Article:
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Do You have the Genes to Excel in Basketball?

David Epstein has an interesting article about the “speed gene” and the confluence of genetics research and sports in the latest Sports Illustrated.

People often reference the successful sons or daughters of professional athletes and credit their success to their genes. Epstein references Ken Griffey Jr., while I like to use Stephen Curry as an example. Now that Curry is an excellent professional player, after being a lightly recruited high school player, people point to his genes: since his father was a professional player, he has the genes to be a professional player too.

There is support for the role of genes in the success of power and speed athletes:

Take ACTN3, the so-called speed gene, one of the most thoroughly studied performance genes. In 2003 a seven-scientist team published a study in The American Journal of Human Genetics in which 429 elite Australian athletes were tested for the ACTN3 gene. All people have two copies of that gene, each of which comes in one of two variants, R or X. The R variant instructs the body to produce alpha-actinin-3, a protein found only in fast-twitch muscle fibers, the kind that contract rapidly and violently to facilitate explosive movement, while the X variant prevents the protein from being created.

Eighteen percent of the “normal” people used as a control group had two X copies, and thus none of the power protein in their muscles. But not a single one of the 32 Olympic sprinters in the study had two X variants. Similarly, of the sprinters whom Pitsiladis has analyzed so far, not one current or former world-record holder has two X variants.

However, simply having the right genetic combination of the “speed gene” does not make one an Olympic sprinter.

In 2008 Pitsiladis tested Colin Jackson, a British former world-record holder in the 110-meter hurdles, for ACTN3. “He had the right version,” Pitsiladis says, “but so do I.” And so do billions of people worldwide, but that doesn’t make them world-class sprinters. In fact, it seems that all an ACTN3 test can do consistently is tell someone he isn’t going to make the Olympic 4 × 100 relay team. But even that sweeping conclusion leaves room for exceptions, such as the Jamaican sprinter who was recently found to have the “wrong” copies of the explosiveness gene, or the Spanish long jumper who also has them yet sailed more than 27 feet and twice made the Olympics.

The Kenyans and Ethiopians dominate long-distance running, so many assume a genetic advantage. However, rather than a genetic advantage, they have the advantage of their socioeconomic status and the circumstances of daily life (i.e. the environment).

When Pitsiladis compared 400 elite Kenyan athletes with a group of randomly selected Kenyans, he found that as children, the athletes were more likely to have lived at least several miles from school, and much more likely to have had to run there and back. Eighty-one percent of the elite Kenyan runners he studied had to rely on their feet to get to and from school, compared with only 22% of the control group…Haile Gebrselassie, the world-record holder in the marathon and perhaps the greatest distance runner ever, began running to school when he was five, covering more than six miles each way. For Ethiopians like him, Gebrselassie says, “every day is running. Every job is running: working in the fields or just getting somewhere. Life is running.”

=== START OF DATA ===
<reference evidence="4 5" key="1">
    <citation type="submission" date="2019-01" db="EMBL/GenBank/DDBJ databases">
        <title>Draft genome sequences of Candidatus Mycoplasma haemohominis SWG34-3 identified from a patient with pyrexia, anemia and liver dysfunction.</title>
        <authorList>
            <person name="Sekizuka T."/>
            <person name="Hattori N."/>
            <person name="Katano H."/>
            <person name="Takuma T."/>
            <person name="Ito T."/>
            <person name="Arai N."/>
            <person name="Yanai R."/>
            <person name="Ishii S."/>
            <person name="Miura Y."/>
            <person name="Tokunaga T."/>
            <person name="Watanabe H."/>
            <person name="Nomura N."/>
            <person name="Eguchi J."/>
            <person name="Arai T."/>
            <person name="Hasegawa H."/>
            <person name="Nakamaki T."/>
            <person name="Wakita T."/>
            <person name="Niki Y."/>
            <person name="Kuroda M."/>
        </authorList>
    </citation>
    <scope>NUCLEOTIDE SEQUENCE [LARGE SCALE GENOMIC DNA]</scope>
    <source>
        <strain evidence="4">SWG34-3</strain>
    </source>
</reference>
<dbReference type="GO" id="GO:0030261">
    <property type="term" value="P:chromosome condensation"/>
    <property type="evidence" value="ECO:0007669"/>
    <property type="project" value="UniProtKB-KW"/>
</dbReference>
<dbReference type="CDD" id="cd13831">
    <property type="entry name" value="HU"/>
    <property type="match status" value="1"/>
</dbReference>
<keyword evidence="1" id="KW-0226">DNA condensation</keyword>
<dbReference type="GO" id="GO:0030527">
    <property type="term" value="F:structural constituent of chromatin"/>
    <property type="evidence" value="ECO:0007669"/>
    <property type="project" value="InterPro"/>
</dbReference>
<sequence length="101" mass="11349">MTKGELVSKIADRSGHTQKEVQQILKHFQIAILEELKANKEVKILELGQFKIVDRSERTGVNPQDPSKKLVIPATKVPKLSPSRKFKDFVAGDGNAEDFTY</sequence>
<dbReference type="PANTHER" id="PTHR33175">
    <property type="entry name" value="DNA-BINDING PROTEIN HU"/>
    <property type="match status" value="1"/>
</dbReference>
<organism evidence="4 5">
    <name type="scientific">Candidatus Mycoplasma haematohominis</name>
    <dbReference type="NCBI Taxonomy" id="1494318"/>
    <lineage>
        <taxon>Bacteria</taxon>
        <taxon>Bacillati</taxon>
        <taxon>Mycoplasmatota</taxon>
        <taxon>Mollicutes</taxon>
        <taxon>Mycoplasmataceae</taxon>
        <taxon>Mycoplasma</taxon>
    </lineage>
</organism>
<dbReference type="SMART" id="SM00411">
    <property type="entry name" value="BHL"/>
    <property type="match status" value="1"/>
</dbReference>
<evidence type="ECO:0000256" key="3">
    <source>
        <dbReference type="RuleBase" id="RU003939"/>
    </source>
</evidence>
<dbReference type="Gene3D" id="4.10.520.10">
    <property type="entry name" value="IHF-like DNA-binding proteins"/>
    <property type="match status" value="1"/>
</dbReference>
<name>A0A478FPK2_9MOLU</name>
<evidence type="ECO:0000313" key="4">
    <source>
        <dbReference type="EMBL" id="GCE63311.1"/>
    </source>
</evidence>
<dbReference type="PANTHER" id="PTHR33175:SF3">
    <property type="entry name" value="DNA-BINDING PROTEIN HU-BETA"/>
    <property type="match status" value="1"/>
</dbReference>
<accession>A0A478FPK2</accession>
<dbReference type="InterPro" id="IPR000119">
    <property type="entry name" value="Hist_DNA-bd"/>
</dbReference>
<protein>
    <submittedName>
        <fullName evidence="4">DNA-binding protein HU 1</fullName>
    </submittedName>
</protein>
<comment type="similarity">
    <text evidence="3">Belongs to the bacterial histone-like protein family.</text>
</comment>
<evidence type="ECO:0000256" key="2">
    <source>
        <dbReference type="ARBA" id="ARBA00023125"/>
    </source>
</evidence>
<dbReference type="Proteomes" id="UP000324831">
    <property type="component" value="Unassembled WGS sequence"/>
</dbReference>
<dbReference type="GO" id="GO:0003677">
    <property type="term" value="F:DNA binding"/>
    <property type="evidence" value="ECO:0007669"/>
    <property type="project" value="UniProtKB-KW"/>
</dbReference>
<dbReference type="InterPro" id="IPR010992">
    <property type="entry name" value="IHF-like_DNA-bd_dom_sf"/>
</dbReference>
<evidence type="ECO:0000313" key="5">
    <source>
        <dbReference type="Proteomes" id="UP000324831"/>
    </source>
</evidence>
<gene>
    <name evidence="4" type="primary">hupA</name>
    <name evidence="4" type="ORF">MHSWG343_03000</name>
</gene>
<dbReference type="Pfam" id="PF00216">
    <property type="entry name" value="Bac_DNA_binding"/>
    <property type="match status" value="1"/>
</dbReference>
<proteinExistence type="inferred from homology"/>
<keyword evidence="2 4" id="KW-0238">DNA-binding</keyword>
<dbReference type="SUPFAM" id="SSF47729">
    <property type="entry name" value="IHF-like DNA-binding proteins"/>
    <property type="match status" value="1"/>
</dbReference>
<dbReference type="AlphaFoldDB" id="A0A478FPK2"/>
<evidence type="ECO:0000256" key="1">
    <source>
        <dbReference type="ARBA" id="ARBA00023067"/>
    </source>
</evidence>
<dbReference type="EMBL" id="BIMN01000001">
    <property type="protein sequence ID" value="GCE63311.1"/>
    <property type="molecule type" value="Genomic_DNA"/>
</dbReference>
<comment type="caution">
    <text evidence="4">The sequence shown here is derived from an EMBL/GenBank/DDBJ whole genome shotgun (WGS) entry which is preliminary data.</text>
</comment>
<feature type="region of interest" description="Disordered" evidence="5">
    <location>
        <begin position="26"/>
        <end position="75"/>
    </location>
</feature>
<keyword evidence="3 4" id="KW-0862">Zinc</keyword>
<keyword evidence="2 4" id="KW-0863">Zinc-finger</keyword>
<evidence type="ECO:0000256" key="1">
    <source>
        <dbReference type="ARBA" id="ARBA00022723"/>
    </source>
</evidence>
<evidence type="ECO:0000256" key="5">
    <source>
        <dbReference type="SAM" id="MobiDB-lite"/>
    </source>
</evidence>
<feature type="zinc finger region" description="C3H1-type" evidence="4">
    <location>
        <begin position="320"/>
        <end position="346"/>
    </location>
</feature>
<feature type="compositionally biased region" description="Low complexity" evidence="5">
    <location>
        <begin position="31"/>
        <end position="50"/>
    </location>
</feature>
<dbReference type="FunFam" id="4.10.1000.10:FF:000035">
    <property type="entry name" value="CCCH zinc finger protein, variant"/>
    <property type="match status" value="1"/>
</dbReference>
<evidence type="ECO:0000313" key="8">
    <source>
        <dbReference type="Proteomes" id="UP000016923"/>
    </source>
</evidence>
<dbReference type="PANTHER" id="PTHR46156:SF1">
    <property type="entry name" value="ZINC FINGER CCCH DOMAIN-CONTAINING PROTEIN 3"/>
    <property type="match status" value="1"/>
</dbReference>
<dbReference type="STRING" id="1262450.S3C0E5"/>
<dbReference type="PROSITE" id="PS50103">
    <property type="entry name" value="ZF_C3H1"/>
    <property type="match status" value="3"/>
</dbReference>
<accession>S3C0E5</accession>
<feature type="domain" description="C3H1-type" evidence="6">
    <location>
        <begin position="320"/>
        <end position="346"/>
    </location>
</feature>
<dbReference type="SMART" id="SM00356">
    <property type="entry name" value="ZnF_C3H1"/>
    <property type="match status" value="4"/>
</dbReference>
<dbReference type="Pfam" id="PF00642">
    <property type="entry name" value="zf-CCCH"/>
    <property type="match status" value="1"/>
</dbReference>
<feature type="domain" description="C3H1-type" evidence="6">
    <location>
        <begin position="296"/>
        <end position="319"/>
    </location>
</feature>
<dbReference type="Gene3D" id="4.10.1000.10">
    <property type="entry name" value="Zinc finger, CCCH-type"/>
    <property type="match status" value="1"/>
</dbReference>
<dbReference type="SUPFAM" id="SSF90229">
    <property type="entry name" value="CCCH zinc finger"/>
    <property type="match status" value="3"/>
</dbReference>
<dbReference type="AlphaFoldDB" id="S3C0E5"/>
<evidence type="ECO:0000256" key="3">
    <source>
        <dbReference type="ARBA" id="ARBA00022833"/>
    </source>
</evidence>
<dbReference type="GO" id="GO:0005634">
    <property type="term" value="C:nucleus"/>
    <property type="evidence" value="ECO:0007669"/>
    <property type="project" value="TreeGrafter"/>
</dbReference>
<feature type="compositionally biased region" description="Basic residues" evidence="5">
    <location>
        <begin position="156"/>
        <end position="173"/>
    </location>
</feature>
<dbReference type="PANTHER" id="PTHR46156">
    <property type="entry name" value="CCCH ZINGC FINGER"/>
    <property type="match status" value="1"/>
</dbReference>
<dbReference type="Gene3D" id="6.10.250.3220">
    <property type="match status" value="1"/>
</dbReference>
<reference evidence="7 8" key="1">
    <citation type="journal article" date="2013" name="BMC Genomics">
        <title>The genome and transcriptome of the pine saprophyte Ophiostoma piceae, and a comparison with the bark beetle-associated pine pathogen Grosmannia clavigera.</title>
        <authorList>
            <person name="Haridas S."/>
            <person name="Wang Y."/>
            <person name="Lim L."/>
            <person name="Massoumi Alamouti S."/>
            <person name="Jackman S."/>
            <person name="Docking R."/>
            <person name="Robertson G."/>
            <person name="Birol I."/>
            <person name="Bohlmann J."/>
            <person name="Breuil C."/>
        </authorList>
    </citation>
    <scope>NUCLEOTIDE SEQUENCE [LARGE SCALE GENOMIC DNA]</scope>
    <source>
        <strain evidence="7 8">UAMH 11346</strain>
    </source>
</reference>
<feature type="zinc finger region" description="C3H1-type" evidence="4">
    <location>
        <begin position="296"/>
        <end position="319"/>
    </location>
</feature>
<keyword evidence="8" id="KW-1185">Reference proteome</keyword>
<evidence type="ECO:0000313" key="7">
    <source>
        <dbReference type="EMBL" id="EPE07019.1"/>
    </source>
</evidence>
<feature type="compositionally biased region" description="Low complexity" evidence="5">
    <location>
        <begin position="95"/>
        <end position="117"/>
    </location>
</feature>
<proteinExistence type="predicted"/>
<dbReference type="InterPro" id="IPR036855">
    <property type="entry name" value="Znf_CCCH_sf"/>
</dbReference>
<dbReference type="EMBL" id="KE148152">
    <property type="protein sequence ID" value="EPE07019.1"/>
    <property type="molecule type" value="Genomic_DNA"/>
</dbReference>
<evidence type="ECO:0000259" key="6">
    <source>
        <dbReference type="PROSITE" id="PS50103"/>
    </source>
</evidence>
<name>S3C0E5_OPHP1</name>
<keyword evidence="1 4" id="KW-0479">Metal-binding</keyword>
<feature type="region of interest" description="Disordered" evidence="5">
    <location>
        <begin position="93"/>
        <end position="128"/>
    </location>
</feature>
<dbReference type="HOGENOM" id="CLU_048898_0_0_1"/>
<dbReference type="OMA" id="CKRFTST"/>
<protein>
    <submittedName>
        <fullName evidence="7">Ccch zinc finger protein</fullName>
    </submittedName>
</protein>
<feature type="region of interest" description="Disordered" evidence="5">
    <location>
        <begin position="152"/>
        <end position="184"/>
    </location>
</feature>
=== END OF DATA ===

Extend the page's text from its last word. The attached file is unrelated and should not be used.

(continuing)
While the speed gene may not determine a young athlete’s ultimate success, there is genetic evidence to suggest that motivation is genetic.

Another 2006 study…concluded that about half to three quarters of the variation in the amount of exercise people engaged in could be accounted for by their genetic makeup, while environmental factors, such as access to a gym, often had less influence. And studies of laboratory mice suggest that the difference could be in genes that regulate dopamine, a brain chemical involved in sensations of pleasure and reward…one interesting difference was that the high runners’ brains were larger. “Presumably, the centers of the brain that deal with motivation and reward have gotten larger,” Theodore Garland, a physiologist at UC Riverside says.

When I recruit or evaluate players, work ethic is one of the first characteristics that I seek. When I train players, I weed out those without the motivation to work hard, as they will never work hard enough to maximize the training.

We often see great athletes who excel in multiple sports and assume that their success is genetic. Stephen Curry is a great shooter because Dell was a great shooter. However, the research suggests that it is more likely that Stephen received Dell’s work ethic gene and has similar motivation which has enabled him to excel as well.

Wayne Gretzky famously said, “Maybe it wasn’t talent the Lord gave me, maybe it was the passion.” But what if the two are inextricable? What if passion is a talent? Might not, say, Floyd Mayweather Jr.—who has been known to jolt awake in the middle of the night salivating to get to the gym—get an innately outsized sense of reward from working out?

The players who make it to the next level tend to be these players, the ones who enjoy working out and investing more time and energy into their pursuit of excellence? Is this a genetic trait? Is it innate?

Possibly. Regardless, Epstein’s article eliminates the common excuses that many offer for their athletic failures. While some may be predisposed to endurance events and others predisposed to power sports, there is no super-athlete genetic profile. Becoming a top athlete requires hard work, time and effort, and everyone has the capacity to invest in themselves and their pursuit of excellence.

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